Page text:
2

Original Question

I'm currently working on a simple application that displays a map and will later implement pathfinding logic for units. I've implemented the map and view so far and everything runs just fine until I implemented the game loop.

With the game loop enabled, the program just freezes. I can't close the window anymore and the map isn't presented, even though the game loop is executed just fine. I've used this game loop twice in the past and never had any problems until now.

Edit: The game loop continues to execute just fine while everything else freezes.

Here are the two functions involved:

public GameController() {
    paused = true;

    frame = new GameFrame(this);

    map = new Map(500, 500);
    mvm = new MapViewModel(map.getMap(), map.getWidth(), map.getHeight());

    //TODO: gameLoop() currently breaks the game.

    gameLoop();
}

public void gameLoop() {
    double tickTime, lastTick;

    for (;;) {
        tickTime = System.nanoTime();
        lastTick = tickTime;

        //Repaints the frame
        update();

        while (tickTime - lastTick < NANOSECONDS_PER_UPDATE) {
            try {
                Thread.sleep(1);
            } catch (InterruptedException ignored) {}

            tickTime = System.nanoTime();
        }
    }
}

edit2: I'm using Swing. The actual painting happens in the paintComponent method of my GamePanel (JPanel):

@Override
public void paintComponent(Graphics g) {
    Graphics2D g2 = (Graphics2D) g;

    //Paints the map
    painter.paintMap(g2, controller.getMvm());
}

Obviously, if you have any further questions feel free to ask. Thanks in advance.

Solution

Here's the code I'm using now, GameController and update haven't changed.

public void gameLoop() {
    timer = new Timer(MILLISECONDS_PER_UPDATE, updater);
    timer.start();
}

updater is an ActionListener that I have added as a private variable to the class.

private ActionListener updater = new ActionListener() {
    @Override
    public void actionPerformed(ActionEvent e) {
        System.out.println("test2");
        update();
    }
};

You could add updater locally but I prefer it this way.

  • What does update() do? – Luke Peterson Jun 21 '14 at 14:12
  • Oh I'm sorry. Currently it only repaints the game frame. The weird thing is that the program continues to execute the game loop just fine while freezing everything else. – Marv Jun 21 '14 at 14:16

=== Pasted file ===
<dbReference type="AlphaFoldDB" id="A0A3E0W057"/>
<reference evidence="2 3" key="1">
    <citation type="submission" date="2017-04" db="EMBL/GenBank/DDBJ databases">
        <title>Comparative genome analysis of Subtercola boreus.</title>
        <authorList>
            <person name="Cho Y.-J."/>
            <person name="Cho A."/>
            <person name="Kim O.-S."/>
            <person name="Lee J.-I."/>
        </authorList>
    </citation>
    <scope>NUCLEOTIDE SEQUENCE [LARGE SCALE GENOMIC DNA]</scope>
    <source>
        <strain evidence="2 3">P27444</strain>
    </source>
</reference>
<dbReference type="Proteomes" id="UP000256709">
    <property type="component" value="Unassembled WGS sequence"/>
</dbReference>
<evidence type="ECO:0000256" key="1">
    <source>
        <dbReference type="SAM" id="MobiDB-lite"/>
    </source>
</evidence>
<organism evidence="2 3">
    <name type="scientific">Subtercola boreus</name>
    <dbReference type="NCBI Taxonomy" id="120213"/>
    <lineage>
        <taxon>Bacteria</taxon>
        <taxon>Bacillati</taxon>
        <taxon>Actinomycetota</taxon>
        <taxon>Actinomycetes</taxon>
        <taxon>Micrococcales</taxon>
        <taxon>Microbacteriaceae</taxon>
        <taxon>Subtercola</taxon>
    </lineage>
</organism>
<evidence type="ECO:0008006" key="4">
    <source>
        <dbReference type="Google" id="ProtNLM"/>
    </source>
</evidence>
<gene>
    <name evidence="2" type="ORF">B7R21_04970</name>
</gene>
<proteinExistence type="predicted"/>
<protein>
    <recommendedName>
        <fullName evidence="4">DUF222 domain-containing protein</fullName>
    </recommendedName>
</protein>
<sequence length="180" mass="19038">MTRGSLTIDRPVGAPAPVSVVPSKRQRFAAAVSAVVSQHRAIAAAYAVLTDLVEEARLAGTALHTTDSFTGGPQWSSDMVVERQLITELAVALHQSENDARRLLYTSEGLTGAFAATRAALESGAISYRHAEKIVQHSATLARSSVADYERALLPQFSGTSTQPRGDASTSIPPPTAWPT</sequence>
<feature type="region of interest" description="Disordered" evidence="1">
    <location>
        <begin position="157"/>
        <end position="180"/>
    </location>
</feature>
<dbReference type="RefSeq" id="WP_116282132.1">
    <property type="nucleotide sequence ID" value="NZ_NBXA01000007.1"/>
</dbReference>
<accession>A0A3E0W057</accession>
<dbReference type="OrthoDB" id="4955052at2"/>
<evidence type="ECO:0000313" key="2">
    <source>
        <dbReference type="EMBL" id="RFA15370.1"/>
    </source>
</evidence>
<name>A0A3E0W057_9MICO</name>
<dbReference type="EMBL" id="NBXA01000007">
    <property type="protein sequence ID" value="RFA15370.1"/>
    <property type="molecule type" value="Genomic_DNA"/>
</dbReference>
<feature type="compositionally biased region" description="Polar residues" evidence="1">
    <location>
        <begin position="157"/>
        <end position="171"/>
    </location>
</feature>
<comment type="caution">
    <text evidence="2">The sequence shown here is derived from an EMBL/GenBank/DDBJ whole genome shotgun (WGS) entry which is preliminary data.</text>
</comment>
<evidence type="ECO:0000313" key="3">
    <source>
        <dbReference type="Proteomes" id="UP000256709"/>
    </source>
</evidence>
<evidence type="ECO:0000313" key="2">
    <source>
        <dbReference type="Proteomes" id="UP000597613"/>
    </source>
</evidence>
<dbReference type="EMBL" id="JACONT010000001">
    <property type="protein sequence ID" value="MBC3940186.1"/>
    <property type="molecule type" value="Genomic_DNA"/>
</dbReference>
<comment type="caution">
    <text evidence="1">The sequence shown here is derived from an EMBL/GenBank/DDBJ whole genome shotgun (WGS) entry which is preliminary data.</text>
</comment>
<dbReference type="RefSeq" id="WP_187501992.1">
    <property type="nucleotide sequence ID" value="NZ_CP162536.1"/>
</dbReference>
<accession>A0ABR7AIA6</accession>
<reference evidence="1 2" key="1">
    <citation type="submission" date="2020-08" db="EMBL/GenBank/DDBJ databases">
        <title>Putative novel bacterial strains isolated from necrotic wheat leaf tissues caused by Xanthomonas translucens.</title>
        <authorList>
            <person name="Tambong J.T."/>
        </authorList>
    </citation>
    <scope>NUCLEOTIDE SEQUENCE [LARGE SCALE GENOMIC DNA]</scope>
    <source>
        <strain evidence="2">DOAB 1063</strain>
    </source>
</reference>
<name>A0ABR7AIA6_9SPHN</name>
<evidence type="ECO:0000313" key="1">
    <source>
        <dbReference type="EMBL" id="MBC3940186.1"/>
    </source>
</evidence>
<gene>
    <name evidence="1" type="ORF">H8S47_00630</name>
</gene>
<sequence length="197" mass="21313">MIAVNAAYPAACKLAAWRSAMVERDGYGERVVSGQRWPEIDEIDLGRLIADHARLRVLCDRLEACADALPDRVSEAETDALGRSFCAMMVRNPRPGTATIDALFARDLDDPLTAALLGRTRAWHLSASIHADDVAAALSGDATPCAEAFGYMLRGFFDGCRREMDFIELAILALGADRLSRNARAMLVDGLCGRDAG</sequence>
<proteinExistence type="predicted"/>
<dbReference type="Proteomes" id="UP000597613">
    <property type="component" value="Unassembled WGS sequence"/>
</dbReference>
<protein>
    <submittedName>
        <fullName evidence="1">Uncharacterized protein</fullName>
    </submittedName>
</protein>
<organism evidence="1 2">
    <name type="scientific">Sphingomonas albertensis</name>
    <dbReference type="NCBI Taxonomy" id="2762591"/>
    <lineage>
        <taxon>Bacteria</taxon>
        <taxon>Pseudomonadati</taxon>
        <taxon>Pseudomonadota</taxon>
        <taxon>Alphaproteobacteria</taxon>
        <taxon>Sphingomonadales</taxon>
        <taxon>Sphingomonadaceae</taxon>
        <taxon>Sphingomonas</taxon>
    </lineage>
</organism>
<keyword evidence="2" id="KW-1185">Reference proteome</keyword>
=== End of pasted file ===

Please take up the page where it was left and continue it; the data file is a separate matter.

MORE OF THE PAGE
• 1
    Thank you for the update. Swing tag added to your question. – Hovercraft Full Of Eels Jun 21 '14 at 14:26
4

You tell us nothing about what GUI library you might be using, but assuming that it might be Swing, it looks like you're running some long-running code on the Swing event thread, the main thread responsible for doing all Swing graphics and for interacting with the user. If so, then the code will prevent Swing from redrawing the GUI, freezing your application.

My suggestions are:

  • Don't do this. Don't run any long-running code on the main event thread.
  • Instead consider using a Swing Timer to do your "game loop".
  • Or if you must use your while loop and Thread sleep, do it off of the event thread, but then be sure that all Swing calls that mutate the state of Swing objects be done on the event thread.
  • For more on Swing threading, please read Concurrency in Swing.
  • Yes, I'm using Swing. I've added the information to the question. I will look into the Swing Timer, butCould elaborate on the thread option or link me to a good resource? I've never worked with multiple threads. – Marv Jun 21 '14 at 14:26
  • 1
    @Marv: myself, I'd use a Swing Timer as it is much easier to implement, and I've included a link to the tutorial in my answer above, but if you absolutely need to use separate background threads, please read the other link I've added to my answer. – Hovercraft Full Of Eels Jun 21 '14 at 14:28
  • Thanks again. Using Swing Timers works excellently. I will edit my question to include my final code for future reference if that is okay. – Marv Jun 21 '14 at 15:03
  • @Marv: yep, that's fine as long as you add it to the end and not delete the essential parts of your original question. – Hovercraft Full Of Eels Jun 21 '14 at 15:05

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